Mike Focht 10/27/2023
How is your walk with God? Phrases like that are something that we are very familiar with. The idea of a walk with God has almost become a Christian cliché. A part of me fears the language will soon fade from our everyday speech because it carries too many negative connotations culturally. The reason that worries me is that the phrase is wonderfully Biblical. I believe it is the most ancient and elemental way to speak of the very purpose of our lives—a true and living relationship with our Creator.
Let us think about this idea of walking with God. God Himself begins this idea by revealing that His pre-fallen relationship with man was like a relational walk. We are told in Genesis that Adam and Eve heard the sound of the LORD God walking in the garden in the cool of the day. That sound, which was to be the highest delight of their existence in a perfect world, became a fearful knell of impending doom once sin had twisted the purpose and intention.
Even so, after God drove man from the garden, Adam and Eve seem to have passed down something of their divine walks to successive generations. What do we know of their descendants' spiritual life with God? What are we told about the godliest men who lived in that ancient world? First, we meet Enoch, and we are told: Enoch walked with God three hundred years. . . And Enoch walked with God; and was not, for God took him. And what of the next godly man we see? What are we told of Noah, who found grace in God's sight? We are simply told that: Noah walked with God.
The most ancient description of a personal relationship with God the Creator is a walk with God. Of course, the use of the Biblical phrase does not end there. The same imagery and language of a walk with God fills the Old Testament and flows through the New Testament. Is anything sweeter, more beautiful, and instructive than following the Son of Man in the Gospels as He walks with men once again? God the Father wants us to see the disciples walking with God the Son, amazed yet becoming increasingly aware of the blessing they are living out.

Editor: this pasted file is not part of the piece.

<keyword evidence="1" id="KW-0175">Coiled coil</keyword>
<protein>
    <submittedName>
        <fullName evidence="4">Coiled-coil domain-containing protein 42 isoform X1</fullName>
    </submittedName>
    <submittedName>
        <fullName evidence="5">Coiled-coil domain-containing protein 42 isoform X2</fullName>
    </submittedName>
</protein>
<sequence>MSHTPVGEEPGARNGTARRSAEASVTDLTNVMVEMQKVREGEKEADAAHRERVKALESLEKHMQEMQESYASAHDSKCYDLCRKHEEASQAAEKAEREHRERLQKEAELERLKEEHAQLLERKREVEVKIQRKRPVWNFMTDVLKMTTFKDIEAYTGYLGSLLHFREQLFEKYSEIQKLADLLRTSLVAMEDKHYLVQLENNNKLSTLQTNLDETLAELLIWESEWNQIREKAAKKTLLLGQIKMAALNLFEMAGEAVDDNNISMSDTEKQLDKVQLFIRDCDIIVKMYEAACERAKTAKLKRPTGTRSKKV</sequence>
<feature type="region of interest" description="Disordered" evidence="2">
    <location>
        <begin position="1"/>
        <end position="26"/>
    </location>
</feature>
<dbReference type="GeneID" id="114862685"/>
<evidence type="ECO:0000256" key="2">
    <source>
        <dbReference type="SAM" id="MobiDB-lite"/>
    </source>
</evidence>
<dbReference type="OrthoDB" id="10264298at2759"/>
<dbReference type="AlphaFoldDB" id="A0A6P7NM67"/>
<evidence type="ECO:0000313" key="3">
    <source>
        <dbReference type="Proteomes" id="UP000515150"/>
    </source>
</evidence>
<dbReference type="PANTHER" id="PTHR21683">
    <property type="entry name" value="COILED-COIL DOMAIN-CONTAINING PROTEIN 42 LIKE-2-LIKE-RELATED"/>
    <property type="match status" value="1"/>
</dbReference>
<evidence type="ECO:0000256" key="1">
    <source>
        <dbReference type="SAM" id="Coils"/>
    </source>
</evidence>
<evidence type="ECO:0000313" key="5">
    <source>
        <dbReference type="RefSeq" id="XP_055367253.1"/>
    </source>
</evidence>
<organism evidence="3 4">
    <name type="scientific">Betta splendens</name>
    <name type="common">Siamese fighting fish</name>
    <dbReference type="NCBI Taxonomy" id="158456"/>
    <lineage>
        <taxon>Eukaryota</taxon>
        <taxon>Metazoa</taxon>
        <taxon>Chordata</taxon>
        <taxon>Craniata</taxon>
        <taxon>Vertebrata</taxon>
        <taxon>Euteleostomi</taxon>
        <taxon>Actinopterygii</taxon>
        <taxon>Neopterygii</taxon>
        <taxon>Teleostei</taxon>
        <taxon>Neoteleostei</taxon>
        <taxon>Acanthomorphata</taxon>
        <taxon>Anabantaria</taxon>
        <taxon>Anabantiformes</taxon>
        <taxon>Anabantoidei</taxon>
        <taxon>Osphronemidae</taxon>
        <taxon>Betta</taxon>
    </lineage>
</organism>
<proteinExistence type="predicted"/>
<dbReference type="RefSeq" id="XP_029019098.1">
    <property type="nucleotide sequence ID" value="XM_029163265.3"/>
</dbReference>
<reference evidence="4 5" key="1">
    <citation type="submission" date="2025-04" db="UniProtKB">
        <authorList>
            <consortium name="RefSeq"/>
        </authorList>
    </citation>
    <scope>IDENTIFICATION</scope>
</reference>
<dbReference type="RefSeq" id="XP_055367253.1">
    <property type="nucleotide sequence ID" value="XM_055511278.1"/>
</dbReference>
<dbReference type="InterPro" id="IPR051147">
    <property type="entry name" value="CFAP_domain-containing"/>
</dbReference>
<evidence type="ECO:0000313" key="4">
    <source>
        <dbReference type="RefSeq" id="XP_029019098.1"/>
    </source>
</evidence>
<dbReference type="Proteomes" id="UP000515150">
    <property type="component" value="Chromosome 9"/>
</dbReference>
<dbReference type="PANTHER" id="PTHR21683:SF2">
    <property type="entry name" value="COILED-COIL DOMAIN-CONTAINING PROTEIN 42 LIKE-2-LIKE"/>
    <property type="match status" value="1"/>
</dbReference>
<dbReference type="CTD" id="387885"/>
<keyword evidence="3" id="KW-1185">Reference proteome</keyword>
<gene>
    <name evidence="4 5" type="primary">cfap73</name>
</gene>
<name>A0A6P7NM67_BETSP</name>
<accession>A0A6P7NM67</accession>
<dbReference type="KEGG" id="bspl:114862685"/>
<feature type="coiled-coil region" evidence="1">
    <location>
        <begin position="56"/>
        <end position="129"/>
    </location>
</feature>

We see then that the language of following Christ, being a disciple, and imitating Him are all tied to the reality that humans walked with God once again. The apostles continue to embrace the language of a walk. Paul, who was only in Thessalonica for a few short weeks, could say to them: Finally then, brethren, we urge and exhort in the Lord Jesus that you should abound more and more, just as you received from us how you ought to walk and to please God. The saying is always used so freely and with little to no explanation. Paul knew the phrase was elemental and intuitive enough that even baby Christians could understand. There is something to the reality of a personal walk with God that every genuinely born-again Christian knows.
A walk is an ancient and present embodiment of a relationship. A walk implies that someone has something to say to us. A walk implies fellowship and agreement. A walk implies a sweet and sought-after level of privacy and intimacy. I love the term because God the Father used it, God the Son lived it, and God the Holy Spirit illuminates it in our lives. I hope we never lose the phrase because we will never have another better one.
In 2 Corinthians 6:16, God says: I will dwell in them and walk among them. I will be their God, and they shall be My people. Like the ancient days in the garden, God promises to walk with us. You and I can walk with God because of Christ's cross and the Holy Spirit's work. The cross of Christ invites us to join Him in walking together. So I ask you, my dear reader, in the fullest sense of wonder and blessing that the phrase can convey: Are you walking with God today?